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Everyone knows how hard it is to do
back-to-school shopping for pre-teen girls, what with the all the low-rise jeans and T-shirts proclaiming one's ineptitude in math. But try finding
clothing for tween boys. No, not age-appropriate clothing—I mean any pieces
of fabric to keep those gangly arms and legs covered.
"This store is too slutty" and "That
one is too childish," my friends who have daughters complain. And as far as I
can tell, most tween girls can't wait to wear the grown-up clothes in the
juniors department: skinny jeans, short skirts, tummy baring tops (the middle school girls' idea of "grown up," at least).
When my sons were
little, there were plenty of cute choices: tees with dinosaurs and dump trucks,
camouflage everything. But once you get to the big boys' department, you wonder
where all the clothes are. Really, I want to know. The bigger sizes are listed
on the websites, but they're hard to find at the mall. I've been to the
school uniform section at various department stores and big boxes, and stared at the
racks of pants which for some reason stop at size 10. Either tween boys are buying a lot of clothes or stores have just given up on stocking things for this age group.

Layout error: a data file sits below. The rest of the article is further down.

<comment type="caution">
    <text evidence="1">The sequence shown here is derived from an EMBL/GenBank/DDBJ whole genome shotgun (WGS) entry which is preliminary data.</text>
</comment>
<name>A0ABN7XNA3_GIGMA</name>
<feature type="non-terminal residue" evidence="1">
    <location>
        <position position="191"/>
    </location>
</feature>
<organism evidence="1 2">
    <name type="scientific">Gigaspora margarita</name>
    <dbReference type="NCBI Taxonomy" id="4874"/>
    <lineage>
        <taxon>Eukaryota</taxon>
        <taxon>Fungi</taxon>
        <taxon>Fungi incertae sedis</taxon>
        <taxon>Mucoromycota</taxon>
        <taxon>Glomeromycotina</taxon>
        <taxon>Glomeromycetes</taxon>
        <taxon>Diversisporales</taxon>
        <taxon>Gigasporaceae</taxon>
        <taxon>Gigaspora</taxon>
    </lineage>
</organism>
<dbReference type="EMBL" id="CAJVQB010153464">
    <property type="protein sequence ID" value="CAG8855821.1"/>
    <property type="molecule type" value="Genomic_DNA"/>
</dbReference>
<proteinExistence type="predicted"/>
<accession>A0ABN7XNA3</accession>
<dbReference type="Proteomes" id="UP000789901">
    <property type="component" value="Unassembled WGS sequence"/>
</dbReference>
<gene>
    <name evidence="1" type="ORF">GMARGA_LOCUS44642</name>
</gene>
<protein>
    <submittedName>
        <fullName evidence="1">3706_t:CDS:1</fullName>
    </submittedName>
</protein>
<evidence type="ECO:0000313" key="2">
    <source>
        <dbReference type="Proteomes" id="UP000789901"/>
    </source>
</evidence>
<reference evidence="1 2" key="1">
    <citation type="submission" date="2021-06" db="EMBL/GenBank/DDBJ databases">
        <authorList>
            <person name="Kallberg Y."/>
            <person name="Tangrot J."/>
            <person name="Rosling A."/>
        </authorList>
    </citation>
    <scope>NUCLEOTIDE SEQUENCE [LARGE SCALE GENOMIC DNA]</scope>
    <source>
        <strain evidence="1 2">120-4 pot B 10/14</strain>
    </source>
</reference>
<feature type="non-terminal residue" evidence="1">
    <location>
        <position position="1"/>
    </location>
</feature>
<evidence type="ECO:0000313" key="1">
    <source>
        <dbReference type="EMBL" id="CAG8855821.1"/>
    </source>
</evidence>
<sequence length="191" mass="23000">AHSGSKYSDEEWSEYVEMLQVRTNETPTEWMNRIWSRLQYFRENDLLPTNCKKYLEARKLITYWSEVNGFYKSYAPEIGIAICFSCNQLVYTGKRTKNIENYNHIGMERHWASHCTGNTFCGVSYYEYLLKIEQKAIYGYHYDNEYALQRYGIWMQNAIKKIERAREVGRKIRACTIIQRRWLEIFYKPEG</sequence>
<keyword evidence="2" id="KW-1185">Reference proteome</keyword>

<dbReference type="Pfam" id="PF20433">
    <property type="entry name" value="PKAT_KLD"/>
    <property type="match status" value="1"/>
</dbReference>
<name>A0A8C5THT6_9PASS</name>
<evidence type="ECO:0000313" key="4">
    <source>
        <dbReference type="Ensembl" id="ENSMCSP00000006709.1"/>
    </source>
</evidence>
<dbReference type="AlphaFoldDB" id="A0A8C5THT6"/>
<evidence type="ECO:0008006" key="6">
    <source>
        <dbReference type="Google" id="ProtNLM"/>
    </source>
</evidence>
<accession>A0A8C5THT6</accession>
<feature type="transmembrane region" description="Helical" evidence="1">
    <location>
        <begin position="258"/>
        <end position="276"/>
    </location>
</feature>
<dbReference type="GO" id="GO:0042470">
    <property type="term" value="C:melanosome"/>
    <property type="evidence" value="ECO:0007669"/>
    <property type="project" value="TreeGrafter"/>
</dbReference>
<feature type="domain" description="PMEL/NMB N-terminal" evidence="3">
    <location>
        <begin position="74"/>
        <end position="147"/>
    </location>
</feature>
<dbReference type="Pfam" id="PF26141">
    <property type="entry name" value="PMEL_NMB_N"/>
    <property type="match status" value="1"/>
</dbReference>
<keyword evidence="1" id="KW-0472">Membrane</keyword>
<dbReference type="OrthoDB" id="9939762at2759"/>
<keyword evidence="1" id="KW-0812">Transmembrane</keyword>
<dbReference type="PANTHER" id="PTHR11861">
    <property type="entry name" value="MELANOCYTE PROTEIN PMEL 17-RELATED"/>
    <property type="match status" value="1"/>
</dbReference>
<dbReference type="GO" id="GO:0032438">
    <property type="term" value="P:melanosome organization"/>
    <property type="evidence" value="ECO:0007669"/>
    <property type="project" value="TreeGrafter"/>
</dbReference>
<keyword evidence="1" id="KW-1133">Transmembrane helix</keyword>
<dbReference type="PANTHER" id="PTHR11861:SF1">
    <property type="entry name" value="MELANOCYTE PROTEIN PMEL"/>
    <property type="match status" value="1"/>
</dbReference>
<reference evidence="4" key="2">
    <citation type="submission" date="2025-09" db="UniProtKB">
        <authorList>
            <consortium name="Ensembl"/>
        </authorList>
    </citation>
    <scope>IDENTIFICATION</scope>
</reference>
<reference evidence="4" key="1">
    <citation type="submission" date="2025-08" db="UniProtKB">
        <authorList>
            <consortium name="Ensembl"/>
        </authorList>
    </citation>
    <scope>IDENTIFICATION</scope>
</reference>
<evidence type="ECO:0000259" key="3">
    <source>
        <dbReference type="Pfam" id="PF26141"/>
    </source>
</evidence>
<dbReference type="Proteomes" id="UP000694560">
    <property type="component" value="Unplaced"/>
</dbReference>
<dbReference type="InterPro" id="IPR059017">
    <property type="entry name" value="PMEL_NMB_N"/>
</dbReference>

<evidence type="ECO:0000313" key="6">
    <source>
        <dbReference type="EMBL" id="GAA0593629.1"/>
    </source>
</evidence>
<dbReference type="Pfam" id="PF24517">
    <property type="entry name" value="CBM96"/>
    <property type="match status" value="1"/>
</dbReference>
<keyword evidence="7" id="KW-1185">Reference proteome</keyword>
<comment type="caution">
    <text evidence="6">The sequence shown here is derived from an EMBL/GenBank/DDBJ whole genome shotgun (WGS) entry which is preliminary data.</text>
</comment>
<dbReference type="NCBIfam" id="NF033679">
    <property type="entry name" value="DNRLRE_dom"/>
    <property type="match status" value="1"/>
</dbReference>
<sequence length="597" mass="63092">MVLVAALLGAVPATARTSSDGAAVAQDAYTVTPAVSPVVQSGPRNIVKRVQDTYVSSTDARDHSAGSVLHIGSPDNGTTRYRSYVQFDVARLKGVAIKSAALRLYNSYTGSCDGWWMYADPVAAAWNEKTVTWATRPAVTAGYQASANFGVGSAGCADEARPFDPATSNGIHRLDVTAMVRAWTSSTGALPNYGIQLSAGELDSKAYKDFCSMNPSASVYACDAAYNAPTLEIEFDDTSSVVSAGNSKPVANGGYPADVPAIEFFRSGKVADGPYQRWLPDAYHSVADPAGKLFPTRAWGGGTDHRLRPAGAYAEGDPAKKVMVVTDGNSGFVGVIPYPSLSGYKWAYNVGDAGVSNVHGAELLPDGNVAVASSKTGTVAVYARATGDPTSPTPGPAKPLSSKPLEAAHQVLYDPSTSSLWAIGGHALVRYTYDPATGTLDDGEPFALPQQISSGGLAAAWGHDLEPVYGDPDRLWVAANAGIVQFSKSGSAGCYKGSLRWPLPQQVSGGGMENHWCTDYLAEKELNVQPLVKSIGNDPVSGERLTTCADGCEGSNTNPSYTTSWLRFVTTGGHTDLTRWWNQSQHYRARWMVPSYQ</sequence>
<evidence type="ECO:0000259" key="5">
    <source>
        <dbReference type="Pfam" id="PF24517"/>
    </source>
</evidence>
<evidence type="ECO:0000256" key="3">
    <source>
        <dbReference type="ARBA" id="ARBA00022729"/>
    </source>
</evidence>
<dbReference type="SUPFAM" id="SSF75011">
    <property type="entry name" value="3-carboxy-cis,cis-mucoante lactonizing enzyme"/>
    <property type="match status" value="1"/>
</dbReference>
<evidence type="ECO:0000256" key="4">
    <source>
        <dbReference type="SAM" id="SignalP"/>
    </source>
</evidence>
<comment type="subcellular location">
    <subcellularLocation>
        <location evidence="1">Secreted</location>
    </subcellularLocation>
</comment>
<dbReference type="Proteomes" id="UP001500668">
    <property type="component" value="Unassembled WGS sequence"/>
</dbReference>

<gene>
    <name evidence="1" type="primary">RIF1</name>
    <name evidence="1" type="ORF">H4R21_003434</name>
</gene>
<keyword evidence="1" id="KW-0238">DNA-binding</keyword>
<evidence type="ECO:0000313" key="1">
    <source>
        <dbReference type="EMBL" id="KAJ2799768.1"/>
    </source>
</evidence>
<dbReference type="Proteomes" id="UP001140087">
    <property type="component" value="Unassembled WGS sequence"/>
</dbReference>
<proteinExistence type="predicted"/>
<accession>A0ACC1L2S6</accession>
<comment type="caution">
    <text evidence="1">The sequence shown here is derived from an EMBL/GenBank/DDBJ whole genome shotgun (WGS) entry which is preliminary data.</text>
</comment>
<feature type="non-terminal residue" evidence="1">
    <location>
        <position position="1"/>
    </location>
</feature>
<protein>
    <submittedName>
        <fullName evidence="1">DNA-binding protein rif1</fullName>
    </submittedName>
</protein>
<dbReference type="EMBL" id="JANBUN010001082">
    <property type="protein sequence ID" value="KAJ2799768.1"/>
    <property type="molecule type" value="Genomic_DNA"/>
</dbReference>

While adolescent girls are a marketer's motherlode, retailers don't seem to be that interested in selling fashion to boys.
Taking a cue from the middle school girls who are wearing women's clothing (someone's gotta be buying those
size 00 jeans!), I took my son over to the men's department. It was such a weird experience. While adolescent girls are a marketer's
motherlode, retailers don't seem to be that interested in selling fashion to
There's a plethora of women's clothing cut for narrow hips and flat
tummies, but most of the selections in the men's section seem like they're made to
accommodate dad bods. Although I thought a size 14 boys dress shirt should be about
the same as a men's small, the sleeves were way too long and the shirttail hung
practically to his knees. And I think I saw my neighbor in the boxer brief aisle. Super awkward.
It's no wonder most boys this age are slumping around in sports shorts and free T-shirts from their most recent summer camp. And while they can get away with it, I also want my sons to know what it feels like to wear a collared shirt and tailored pants. Is that too much to ask?